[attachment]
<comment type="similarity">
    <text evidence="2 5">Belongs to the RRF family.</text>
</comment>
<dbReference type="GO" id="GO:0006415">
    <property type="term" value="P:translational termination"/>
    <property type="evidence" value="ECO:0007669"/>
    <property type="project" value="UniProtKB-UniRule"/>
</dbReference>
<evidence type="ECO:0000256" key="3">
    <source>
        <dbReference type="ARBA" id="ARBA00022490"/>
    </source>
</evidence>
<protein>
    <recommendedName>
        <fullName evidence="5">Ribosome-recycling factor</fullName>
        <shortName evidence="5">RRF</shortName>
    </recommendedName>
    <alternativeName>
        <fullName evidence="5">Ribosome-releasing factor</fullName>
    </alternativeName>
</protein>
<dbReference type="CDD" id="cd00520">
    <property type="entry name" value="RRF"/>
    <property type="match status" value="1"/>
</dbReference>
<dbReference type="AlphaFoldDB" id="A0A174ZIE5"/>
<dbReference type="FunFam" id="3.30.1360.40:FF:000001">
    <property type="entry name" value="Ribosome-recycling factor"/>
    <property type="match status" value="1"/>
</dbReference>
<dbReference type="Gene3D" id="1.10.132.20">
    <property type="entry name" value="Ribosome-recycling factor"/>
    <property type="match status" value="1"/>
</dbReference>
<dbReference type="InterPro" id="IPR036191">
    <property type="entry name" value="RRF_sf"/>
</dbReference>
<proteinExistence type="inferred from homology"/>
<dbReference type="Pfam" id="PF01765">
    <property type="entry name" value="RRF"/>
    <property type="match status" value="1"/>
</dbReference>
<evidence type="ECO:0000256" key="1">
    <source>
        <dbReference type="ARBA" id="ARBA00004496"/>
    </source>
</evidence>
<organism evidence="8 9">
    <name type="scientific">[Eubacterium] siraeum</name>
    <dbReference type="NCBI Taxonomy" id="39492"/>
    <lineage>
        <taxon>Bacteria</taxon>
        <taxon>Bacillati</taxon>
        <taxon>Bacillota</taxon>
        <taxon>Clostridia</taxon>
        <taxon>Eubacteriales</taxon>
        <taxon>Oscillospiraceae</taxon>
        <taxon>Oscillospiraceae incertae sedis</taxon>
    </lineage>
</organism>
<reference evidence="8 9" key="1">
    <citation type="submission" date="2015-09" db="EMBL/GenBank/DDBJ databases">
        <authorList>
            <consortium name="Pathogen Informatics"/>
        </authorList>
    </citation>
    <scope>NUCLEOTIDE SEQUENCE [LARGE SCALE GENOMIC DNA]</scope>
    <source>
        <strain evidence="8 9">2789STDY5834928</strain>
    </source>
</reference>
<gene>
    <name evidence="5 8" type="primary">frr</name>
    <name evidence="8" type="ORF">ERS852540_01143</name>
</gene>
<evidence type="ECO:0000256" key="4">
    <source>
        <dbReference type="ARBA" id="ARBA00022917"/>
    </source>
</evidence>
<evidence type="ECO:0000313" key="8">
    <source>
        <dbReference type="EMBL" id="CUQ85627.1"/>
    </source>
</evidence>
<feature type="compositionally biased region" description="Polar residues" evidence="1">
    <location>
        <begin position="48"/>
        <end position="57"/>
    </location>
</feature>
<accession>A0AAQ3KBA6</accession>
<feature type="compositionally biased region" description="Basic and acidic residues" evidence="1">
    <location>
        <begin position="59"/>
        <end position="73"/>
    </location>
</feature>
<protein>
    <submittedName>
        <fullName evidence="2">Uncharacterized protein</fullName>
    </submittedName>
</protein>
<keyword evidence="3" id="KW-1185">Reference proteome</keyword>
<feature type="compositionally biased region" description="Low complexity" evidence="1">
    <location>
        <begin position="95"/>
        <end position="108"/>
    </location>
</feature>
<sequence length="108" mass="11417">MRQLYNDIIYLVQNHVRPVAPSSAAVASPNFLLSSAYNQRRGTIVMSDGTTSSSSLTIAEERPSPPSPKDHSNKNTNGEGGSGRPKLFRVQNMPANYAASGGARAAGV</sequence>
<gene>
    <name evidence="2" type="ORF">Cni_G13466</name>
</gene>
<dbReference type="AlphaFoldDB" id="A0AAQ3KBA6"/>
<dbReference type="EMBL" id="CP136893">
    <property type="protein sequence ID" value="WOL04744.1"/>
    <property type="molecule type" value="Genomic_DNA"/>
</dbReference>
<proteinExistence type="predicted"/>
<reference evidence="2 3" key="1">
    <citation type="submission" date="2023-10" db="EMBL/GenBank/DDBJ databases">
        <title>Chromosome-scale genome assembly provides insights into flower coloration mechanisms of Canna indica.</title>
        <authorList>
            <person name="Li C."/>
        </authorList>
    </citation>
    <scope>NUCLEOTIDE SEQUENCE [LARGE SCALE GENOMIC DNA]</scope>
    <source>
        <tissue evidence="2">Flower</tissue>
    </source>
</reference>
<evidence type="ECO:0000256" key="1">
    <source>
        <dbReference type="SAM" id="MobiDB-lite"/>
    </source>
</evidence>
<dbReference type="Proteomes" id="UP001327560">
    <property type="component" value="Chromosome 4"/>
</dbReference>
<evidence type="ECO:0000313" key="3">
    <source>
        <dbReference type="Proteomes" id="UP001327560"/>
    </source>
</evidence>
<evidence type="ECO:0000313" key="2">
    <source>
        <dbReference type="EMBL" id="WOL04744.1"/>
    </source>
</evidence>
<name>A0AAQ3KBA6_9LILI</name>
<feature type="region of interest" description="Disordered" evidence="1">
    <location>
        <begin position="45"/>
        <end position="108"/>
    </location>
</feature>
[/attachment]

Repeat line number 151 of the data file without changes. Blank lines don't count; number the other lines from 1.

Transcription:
</evidence>